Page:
Andrew Longres grew up in Liberty and got his start in the culinary world making doughnuts at age 14.
After culinary school in Arizona, he returned to the Kansas City area to work at Starker’s Restaurant, 40 Sardines, The American Restaurant and Bluestem. In 2017, Longres returned to The American as executive chef.
The American is a national culinary icon that put Kansas City on the culinary map with James Beard Award-winning chefs Michael Smith, Debbie Gold and Celina Tio. The restaurant atop Crown Center opened 45 years ago with the legendary James Beard on the payroll as a consultant. Two years ago, the elegant space with spectacular views of the downtown skyline transitioned into an event space, but its high standards of dining excellence remain.
“I’ve never had a typical day,” Longres says of his work, which can include making 2,000 macaron shells or butchering a whole animal.
“Everyone has a problem and it’s my job to solve it,” he adds.
Case in point: What’s the best way to cook fish to perfection? Longres swears by the classic French technique of poaching in olive oil.
Swimming in oil
For Longres, swimming in oil isn’t necessarily a bad thing.
Poaching fish or seafood in olive oil is a technique that seems to go against conventional philosophy: “If it swims, don’t put it back in the water.”
Yet, simmering the fish in a bath of warm olive and canola oil yields perfectly cooked results, preserving the color and texture of the fish while adding flavor without overcooking.
Chef Thomas Keller of The French Laundry in California’s Napa Valley — where Longres once worked — poaches salmon in oil to retain its intense pink color. The fish may appear raw even though it is cooked through.
Longres likes halibut, a spring delicacy graced with a spring garlic velouté, one of four French “mother sauces.” But if halibut is unavailable, you may use another firm-textured white fish, such as sole or cod.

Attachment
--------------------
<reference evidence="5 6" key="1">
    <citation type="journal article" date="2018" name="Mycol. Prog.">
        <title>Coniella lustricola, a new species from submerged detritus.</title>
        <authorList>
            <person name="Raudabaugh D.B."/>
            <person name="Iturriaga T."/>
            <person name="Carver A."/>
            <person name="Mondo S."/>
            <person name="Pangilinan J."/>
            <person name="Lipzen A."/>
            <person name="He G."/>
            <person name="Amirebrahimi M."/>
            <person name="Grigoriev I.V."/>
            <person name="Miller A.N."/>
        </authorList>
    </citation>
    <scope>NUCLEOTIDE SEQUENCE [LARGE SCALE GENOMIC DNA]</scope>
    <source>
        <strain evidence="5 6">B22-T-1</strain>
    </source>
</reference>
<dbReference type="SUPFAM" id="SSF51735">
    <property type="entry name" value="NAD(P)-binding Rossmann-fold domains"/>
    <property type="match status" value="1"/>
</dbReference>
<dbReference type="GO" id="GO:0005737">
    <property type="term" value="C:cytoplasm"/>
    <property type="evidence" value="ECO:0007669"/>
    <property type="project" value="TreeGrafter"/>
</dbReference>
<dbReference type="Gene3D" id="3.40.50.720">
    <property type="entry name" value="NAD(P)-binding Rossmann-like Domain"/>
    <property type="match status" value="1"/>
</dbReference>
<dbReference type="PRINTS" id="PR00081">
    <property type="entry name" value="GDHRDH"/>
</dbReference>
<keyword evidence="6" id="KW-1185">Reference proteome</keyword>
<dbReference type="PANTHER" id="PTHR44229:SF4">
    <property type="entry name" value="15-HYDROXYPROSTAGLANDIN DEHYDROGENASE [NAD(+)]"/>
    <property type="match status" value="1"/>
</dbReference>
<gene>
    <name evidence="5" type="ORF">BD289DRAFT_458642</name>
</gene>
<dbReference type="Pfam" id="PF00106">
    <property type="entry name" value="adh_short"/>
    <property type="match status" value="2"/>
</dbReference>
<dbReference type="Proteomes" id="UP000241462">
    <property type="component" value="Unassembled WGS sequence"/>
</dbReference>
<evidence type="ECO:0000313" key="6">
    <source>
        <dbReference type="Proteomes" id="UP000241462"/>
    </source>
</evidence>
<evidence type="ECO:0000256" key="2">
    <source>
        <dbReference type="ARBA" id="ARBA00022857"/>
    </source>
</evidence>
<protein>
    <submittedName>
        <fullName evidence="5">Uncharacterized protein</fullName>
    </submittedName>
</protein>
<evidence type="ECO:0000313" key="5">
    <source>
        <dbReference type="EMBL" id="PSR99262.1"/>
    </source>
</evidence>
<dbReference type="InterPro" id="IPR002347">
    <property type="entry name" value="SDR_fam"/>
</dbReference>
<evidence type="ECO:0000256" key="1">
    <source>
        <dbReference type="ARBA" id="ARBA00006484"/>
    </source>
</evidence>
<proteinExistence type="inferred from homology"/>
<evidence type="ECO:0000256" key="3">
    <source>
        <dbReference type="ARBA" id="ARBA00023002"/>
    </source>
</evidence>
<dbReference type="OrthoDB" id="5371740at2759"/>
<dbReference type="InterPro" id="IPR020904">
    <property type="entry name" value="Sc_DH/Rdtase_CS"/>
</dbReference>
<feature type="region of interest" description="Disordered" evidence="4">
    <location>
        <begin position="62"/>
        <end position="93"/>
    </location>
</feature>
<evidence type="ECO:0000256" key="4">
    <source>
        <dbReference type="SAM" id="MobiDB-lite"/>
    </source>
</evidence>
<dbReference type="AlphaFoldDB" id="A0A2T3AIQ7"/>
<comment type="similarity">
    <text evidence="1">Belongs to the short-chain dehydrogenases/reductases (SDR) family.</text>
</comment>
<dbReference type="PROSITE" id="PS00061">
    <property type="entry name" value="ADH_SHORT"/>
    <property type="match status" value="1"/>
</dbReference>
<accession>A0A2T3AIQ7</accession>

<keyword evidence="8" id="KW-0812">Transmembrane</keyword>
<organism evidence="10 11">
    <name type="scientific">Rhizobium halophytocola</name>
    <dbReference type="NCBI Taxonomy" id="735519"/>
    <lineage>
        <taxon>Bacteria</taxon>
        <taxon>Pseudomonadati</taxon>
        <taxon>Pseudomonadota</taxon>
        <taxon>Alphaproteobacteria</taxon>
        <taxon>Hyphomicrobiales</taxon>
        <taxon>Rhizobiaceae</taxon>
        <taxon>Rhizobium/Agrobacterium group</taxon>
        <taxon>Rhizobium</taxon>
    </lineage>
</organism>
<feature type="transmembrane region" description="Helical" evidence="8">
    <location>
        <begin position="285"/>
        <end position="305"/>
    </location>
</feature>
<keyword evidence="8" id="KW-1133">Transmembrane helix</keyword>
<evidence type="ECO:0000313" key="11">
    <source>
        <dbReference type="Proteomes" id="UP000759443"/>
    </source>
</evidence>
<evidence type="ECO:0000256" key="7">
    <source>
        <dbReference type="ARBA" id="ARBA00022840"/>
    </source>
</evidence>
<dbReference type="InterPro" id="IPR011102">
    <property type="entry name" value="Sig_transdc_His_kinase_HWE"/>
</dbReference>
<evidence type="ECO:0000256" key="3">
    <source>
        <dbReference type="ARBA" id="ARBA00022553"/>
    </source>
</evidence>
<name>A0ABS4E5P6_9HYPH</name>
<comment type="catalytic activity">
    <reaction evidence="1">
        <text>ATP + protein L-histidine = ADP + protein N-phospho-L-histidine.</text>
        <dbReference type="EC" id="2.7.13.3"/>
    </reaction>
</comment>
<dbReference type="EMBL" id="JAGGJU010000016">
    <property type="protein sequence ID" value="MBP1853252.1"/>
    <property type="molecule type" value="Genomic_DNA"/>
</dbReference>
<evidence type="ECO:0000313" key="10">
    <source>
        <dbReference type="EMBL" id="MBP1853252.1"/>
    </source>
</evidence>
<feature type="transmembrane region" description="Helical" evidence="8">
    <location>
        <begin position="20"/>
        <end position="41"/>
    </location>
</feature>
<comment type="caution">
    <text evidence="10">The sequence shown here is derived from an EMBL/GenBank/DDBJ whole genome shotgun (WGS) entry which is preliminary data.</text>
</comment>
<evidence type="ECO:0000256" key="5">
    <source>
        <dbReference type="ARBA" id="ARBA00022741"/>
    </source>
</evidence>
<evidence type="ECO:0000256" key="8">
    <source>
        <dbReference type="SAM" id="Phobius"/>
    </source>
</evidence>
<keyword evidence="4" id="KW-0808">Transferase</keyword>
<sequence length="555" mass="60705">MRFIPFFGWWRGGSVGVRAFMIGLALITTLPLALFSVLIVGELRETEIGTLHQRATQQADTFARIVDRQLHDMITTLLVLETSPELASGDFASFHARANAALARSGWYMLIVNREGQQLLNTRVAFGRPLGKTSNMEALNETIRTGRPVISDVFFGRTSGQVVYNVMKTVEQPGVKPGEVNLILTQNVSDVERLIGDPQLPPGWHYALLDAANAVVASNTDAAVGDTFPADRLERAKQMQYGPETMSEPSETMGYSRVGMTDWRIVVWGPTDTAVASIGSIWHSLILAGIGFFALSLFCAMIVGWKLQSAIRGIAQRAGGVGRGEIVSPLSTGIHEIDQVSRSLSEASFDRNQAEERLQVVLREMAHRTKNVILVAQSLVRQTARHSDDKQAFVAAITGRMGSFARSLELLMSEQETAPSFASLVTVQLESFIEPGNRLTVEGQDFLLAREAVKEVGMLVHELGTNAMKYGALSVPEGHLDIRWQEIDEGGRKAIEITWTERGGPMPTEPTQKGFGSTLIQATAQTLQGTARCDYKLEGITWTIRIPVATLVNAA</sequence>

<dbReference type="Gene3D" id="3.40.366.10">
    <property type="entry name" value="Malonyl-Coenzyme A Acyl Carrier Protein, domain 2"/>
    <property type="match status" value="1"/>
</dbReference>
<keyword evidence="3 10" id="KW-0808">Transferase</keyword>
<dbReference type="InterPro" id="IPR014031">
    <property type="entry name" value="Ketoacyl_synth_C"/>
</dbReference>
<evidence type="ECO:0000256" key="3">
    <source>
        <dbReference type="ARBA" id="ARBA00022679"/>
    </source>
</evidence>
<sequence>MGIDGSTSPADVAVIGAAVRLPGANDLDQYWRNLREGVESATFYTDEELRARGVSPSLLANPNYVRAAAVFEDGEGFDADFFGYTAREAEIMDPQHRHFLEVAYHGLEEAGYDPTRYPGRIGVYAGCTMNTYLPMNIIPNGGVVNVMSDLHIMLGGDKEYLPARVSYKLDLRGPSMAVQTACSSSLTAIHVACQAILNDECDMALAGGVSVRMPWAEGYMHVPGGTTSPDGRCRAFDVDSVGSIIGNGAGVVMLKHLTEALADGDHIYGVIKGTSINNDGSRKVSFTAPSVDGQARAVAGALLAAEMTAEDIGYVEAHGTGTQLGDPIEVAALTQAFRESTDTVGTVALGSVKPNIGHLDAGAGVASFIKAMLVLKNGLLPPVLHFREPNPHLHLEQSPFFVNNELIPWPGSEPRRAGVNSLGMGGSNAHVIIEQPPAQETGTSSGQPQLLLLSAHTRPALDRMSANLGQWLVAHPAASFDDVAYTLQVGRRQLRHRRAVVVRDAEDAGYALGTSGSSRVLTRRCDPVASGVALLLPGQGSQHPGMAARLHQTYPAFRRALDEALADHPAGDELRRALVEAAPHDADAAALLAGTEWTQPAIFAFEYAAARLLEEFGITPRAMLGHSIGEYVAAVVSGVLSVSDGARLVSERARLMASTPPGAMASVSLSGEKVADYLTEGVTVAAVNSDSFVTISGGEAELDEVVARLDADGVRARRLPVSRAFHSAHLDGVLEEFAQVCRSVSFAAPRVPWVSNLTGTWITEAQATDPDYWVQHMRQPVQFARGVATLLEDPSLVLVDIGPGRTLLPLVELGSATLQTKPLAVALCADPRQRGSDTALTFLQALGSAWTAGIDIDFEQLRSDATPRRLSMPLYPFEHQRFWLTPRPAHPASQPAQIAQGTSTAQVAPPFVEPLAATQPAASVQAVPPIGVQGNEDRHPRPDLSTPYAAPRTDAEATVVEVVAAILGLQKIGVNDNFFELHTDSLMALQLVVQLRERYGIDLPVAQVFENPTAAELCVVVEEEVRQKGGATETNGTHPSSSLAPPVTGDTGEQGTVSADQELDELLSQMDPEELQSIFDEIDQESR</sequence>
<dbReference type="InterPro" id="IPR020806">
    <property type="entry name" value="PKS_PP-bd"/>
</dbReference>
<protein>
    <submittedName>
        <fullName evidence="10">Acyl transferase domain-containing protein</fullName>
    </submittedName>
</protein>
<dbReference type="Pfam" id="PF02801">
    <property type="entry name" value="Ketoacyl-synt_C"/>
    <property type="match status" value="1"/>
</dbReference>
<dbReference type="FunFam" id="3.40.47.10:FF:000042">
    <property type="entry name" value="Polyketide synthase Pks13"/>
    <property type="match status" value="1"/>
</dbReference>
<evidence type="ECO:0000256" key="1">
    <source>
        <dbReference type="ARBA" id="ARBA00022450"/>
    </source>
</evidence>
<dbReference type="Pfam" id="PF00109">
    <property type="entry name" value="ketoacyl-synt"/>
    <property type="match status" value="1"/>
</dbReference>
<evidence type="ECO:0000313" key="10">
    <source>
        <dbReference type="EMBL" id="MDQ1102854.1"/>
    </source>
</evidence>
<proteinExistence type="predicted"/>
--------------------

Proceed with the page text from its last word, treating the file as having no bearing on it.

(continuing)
The technique requires brining the fish which prevents the milky, white proteins (albumin) from splotching the outside of the fillet. The fish is then air-dried in the refrigerator to remove excess moisture. Finally, the fish is poached in oil.
Use only olive oil and you will have bitter results. Extra-virgin is suggested for this recipe, but since you’re immersing the fish in oil, don’t choose the most expensive brand.
OLIVE OIL-POACHED HALIBUT with SPRING GARLIC VELOUTE
Makes 2 servings
For the halibut:
4 cups (1 quart) cold water
¼ cup kosher salt
1 lemon, sliced into thin wheels
1 sprig thyme
1 clove crushed whole garlic, skin attached
2 (6-ounce) halibut fillets, fresh not previously frozen, sole or cod may be substituted
1 cup olive oil
1 cup canola oil
Pinch of flaky sea salt
1 tablespoon olive oil
1 stalk of green garlic, removed and sliced very thin (about ¼ cup) (regular garlic may also be substituted)
1 small shallot, minced
1 small Yukon gold potato, peeled and sliced thin
2 tablespoons white vermouth
2 cups (1 pint) heavy cream
1 teaspoon salt
Fresh lemon juice, to taste